When the calendar reminder pops up letting me know it’s time to call and schedule our dogs’ annual checkup, my anxiety starts to tick up, increasing as the day draws nearer. Not only is Sadie a barker but Scout is protective to a fault. So much so that she tries to eat the vet if I’m in eye shot. Every single appointment requires a continual string of apologizes spilling out of me from the moment we walk in the door to the moment I get dragged back to the car. Strangely, this time my litany of I’m sorrys was met with one from the vet because, well, my dog is dying.
Dr. Stanley started with the positives. Sadie’s healthy except for reoccurring ear infections for which we’d be leaving with some medicated drops. Both dogs passed their annual heart worm test and were fully vaccinated for the year; their nails were freshly trimmed. But Scout, well her exam unearthed some unfortunate new information. My cranky, obnoxious, perfect velcro dog’s heart is giving out.
Her official diagnosis is mitral valve disease in the beginning to middle stages of heart failure. He couldn’t give me a real timeline, just a rough estimate a couple months or maybe up to a year. There were questions about treatment, and answers that confirmed what I already knew. There were ways for us to lessen the symptoms but the medications that would clear the fluid from around her heart and in her lungs would have side effects of their own. Instead he offered up a list of symptoms to look for that would indicate there has been a significant progression and a few ways to measure her comfort, so we’ll know when it’s time for a long goodbye.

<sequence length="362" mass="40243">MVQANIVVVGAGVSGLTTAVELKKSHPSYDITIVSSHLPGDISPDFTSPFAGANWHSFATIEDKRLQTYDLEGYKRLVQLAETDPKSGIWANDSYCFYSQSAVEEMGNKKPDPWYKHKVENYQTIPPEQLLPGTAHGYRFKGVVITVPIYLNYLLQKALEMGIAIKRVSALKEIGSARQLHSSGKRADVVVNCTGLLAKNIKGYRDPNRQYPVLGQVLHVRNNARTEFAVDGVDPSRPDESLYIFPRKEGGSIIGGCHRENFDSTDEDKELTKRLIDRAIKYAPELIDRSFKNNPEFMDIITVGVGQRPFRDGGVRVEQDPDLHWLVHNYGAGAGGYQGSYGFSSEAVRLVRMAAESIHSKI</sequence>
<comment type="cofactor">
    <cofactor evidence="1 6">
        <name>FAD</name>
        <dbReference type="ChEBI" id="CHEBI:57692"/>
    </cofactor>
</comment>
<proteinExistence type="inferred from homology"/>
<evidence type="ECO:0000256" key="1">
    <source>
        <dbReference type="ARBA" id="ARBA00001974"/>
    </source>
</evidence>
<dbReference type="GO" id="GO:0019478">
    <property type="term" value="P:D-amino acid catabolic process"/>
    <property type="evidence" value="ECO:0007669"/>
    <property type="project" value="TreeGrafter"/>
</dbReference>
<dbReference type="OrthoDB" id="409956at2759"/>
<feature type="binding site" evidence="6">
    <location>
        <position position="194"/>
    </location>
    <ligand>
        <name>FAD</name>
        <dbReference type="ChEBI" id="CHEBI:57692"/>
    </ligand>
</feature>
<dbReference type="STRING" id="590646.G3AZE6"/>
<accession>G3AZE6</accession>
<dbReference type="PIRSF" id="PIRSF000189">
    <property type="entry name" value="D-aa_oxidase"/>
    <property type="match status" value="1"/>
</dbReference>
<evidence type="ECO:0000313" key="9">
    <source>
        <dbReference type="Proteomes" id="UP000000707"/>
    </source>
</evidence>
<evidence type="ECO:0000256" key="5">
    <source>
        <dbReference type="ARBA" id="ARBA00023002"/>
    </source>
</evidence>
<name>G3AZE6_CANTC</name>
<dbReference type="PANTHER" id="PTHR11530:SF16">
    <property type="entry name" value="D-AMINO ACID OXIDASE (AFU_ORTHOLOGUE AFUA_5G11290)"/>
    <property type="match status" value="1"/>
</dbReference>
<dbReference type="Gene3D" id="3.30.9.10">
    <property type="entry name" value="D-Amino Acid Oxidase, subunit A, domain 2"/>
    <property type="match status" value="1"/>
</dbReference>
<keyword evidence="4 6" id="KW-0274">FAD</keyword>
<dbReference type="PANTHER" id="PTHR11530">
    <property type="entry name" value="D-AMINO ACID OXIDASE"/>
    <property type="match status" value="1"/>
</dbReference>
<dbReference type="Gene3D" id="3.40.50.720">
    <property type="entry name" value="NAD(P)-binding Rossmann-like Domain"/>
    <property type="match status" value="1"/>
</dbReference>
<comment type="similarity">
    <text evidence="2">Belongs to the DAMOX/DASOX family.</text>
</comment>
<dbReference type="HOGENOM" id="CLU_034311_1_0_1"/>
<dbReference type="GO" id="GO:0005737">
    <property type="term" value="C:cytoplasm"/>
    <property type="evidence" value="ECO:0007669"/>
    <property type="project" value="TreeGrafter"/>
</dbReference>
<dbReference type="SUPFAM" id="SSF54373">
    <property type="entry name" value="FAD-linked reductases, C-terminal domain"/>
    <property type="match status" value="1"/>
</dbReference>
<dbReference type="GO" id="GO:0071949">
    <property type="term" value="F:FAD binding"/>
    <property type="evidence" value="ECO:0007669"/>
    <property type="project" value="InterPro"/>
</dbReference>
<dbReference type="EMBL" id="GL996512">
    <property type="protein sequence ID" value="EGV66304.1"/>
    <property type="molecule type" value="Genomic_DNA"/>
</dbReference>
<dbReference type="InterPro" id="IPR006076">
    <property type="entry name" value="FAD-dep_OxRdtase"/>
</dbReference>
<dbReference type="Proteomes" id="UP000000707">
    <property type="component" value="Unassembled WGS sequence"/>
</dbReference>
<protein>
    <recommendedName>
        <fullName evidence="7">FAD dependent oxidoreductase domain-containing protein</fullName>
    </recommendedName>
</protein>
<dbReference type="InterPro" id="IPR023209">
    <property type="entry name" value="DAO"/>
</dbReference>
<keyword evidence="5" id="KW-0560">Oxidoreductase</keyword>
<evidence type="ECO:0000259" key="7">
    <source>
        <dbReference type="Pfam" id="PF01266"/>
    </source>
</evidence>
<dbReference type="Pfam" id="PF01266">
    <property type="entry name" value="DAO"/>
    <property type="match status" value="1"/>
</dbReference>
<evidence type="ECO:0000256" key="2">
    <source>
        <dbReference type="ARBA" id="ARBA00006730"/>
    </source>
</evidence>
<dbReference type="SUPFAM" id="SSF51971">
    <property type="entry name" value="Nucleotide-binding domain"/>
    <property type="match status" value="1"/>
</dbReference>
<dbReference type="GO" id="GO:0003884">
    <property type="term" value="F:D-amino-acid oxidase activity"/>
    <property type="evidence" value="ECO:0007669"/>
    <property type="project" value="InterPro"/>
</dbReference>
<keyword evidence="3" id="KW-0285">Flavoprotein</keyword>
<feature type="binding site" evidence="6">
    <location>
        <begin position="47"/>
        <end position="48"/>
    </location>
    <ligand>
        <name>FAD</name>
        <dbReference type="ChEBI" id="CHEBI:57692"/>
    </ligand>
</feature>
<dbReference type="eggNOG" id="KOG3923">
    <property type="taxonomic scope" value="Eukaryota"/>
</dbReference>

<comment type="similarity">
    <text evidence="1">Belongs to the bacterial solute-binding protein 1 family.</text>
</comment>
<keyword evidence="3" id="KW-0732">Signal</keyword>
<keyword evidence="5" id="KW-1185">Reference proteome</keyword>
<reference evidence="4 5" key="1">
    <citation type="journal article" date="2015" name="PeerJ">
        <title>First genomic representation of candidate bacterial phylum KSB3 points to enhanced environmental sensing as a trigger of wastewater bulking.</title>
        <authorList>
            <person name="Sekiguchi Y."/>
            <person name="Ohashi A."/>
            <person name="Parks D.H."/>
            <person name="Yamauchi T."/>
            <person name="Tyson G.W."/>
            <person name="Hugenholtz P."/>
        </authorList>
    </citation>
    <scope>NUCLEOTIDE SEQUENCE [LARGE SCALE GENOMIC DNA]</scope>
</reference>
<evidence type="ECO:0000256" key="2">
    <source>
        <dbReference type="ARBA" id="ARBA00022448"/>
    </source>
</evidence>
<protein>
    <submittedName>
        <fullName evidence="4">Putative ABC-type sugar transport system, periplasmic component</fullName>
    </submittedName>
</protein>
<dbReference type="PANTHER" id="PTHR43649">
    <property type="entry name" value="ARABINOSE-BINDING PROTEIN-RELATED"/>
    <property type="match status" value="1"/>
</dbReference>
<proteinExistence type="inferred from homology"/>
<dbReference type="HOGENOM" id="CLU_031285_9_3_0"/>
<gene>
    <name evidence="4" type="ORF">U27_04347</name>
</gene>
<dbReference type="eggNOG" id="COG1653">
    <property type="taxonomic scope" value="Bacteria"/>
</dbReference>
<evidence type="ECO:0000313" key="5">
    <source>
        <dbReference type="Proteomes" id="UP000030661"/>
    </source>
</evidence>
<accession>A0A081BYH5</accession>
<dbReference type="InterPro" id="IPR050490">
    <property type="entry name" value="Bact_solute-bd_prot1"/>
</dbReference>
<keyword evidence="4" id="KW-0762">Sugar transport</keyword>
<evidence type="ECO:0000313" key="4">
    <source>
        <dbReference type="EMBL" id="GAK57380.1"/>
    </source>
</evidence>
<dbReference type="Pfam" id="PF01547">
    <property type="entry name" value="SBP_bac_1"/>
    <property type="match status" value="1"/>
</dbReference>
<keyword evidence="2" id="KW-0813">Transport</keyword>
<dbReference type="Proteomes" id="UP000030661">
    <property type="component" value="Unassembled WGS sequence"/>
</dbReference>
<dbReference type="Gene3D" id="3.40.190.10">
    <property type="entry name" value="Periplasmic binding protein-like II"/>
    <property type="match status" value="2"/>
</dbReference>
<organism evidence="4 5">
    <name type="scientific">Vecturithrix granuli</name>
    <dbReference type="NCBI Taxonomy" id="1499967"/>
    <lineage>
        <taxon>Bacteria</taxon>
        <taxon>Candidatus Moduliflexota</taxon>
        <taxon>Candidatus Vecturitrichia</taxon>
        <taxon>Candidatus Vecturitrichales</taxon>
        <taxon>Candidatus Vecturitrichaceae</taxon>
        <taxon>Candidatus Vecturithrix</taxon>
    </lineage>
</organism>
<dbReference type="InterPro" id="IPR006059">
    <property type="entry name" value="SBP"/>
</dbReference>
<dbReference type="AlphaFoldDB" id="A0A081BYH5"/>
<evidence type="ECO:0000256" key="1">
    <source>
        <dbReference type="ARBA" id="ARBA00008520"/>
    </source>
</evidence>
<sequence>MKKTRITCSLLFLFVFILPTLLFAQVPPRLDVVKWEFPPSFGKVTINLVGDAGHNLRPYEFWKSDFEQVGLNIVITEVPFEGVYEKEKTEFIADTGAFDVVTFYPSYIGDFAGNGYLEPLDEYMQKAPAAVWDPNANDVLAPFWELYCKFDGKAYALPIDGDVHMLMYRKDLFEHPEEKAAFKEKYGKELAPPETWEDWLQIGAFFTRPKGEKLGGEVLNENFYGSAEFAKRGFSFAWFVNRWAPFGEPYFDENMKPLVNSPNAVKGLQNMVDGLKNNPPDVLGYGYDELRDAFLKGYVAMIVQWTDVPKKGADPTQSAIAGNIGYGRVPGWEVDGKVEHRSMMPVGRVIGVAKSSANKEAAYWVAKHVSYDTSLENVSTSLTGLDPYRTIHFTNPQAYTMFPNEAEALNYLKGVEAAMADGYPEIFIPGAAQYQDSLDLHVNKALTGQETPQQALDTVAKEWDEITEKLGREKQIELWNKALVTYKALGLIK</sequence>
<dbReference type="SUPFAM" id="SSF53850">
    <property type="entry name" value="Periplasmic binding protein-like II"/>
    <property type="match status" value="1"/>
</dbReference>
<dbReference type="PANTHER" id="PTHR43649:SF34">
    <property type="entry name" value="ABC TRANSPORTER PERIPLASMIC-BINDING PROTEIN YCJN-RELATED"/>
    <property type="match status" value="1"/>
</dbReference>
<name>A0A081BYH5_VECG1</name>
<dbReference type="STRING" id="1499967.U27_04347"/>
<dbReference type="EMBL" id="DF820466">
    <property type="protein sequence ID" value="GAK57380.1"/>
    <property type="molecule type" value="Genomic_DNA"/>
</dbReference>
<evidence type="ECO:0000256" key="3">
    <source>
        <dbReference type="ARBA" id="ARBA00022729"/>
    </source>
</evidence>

Looking back I’m embarrassed by my reaction. I didn’t cry but the sound of blood rushing in my ears deafened me. I asked him to start his explanation over again twice because I literally couldn’t hear him over the sound of my own internal panic. I spent the entire car ride home just trying not to crash. Stopping at every red light its own little triumph. Nearly twelve years ago, I was in a different car, peeling down a California freeway, windows down and a puppy in my lap. Since then she’s been peeing in my bed every time I leave for vacation, sleeping in front of the stove as I cook dinner nearly every night, and cleaning up the cracker crumb trails all three of my babies have left in their wake. She isn’t just a dog, she’s my dog and my dog is dying.
I want to be poised and gracious; grateful with sage wisdom and trite quotes about dogs being too good and wise for the likes of humans but mostly I’m devastated at the thought of navigating my world without my little heartbeat constantly underfoot.